June 25, 2018 – In Game of Thrones, the ominous phrase is “Winter is coming.” The characters don’t know exactly when winter will be back but there are clues out there and a sense of dread. Well, in the public health world we are starting to hear “Pertussis is coming.” Why the concern? Pertussis, often known as whooping cough, is known to come in cycles, generally peaking every 3-5 years. Outbreaks of pertussis were first described in the 16th century and to this day it remains a common childhood disease sometimes with tragic consequences. Before the pertussis vaccine, there were years with over 200,000 cases reported in the United States. That dropped dramatically to less than 3,000 reports per year on average in the 1980’s. Since then, however, pertussis has been making a comeback. In California, in 2010, there were more than 9,000 cases (the most in 60 years). Then 2014 was even bigger. What will 2018 bring? That’s hard to predict but we know pertussis is widespread in the world right now and some areas in the US are starting to report increases.

In the 1990’s, in the United States, pertussis vaccines switched to one called an “acellular” vaccine meaning that the vaccine is made using a part of the bacterium not using the whole cell. While that reduced the side effects of the vaccine, it also reduced the duration of protection. Pertussis vaccines offer good levels of protection within the first 2 years after getting vaccinated but protection decreases or wanes over time. Immunity after natural infection also goes down with time but more slowly.

The current focus of pertussis vaccination is protecting babies. This is because babies are at higher risk for getting pertussis and then having serious complications from the infection. Rachel Farrell, PA-C and Licensed Midwife from Harmony Health Medical Clinic and Birth Center says, “We encourage our pregnant moms to get the Tdap in their last trimester to afford protection to the newborn. Since first shots aren’t until the newborn is 6-8 weeks old, they can be at great risk for pertussis, if exposed. If you’ve ever known anyone, especially an infant, who had whooping cough, you’d surely want to do everything you could to avoid it. It is a horrible disease, deadly in infants.”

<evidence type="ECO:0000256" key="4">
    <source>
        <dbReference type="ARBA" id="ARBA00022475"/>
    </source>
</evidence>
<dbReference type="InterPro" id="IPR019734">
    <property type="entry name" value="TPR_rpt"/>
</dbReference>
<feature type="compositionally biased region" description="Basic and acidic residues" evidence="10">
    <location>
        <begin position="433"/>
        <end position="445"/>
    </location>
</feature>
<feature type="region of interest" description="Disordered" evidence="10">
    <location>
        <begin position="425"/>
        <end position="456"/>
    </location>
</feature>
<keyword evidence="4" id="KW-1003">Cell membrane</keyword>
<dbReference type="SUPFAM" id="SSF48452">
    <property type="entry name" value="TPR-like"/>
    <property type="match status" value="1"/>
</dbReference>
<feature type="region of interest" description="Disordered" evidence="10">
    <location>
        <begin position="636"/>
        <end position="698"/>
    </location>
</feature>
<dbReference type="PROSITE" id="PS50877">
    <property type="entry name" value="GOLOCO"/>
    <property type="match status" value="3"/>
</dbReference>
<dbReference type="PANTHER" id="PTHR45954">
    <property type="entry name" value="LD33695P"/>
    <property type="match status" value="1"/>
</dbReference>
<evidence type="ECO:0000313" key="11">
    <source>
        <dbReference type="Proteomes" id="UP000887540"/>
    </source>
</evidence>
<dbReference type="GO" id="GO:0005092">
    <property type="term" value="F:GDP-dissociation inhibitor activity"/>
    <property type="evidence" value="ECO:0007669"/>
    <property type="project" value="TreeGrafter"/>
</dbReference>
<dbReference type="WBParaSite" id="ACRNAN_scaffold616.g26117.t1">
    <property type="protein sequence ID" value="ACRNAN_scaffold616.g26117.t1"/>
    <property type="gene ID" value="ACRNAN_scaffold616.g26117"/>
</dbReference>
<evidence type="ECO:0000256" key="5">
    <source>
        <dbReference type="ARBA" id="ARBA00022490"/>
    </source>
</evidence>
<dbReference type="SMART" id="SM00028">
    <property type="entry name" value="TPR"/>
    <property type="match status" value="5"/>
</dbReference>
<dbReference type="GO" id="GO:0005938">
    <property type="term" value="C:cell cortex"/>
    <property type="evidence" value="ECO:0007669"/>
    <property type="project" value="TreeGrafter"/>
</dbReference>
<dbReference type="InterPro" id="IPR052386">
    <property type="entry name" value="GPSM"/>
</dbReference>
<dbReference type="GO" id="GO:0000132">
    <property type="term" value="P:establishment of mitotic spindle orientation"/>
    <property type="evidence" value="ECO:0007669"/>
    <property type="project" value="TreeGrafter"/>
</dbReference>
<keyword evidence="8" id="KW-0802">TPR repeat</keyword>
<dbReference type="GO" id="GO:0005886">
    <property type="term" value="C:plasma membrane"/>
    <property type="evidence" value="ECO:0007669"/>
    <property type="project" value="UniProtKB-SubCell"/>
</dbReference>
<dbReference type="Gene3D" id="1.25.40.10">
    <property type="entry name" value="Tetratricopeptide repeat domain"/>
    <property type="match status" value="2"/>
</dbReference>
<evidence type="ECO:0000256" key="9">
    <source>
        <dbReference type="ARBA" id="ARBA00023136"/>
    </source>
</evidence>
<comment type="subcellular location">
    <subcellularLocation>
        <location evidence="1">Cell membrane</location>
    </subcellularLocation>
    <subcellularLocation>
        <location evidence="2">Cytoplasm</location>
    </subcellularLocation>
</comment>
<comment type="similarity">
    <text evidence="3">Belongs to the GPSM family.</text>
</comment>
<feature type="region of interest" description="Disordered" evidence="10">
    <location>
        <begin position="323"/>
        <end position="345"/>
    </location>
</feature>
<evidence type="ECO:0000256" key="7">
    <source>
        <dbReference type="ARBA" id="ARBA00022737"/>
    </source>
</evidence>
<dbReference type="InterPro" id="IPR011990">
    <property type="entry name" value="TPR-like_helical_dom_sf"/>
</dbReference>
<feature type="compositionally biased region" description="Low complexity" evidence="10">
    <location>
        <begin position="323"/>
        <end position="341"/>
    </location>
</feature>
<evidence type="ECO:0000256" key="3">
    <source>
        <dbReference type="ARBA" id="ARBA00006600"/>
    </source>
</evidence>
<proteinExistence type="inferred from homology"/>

The CDC reports that about half of babies younger than a year who get pertussis need hospitalization. Fortunately, getting the Tdap vaccine during each pregnancy, preferably at sometime between 27 and 36 weeks of pregnancy, has been shown to be effective at protecting mothers and their babies. A report published in Clinical Infectious Diseases in 2017 (by authors from the California Department of Public Health and UCLA) looked at pertussis-infected infants born in 2011-2015 and found that infants whose mothers received Tdap vaccine during pregnancy had less severe pertussis, significantly lower risk of hospitalization and intensive care unit admission, and shorter hospital stays.

With pertussis/whooping cough likely rising again soon, this is an important time to talk with your healthcare provider about vaccination strategies especially if you have a baby in the house, or you are pregnant or planning pregnancy. For more information on pregnancy and whooping cough, please see https://www.cdc.gov/pertussis/pregnant/index.html.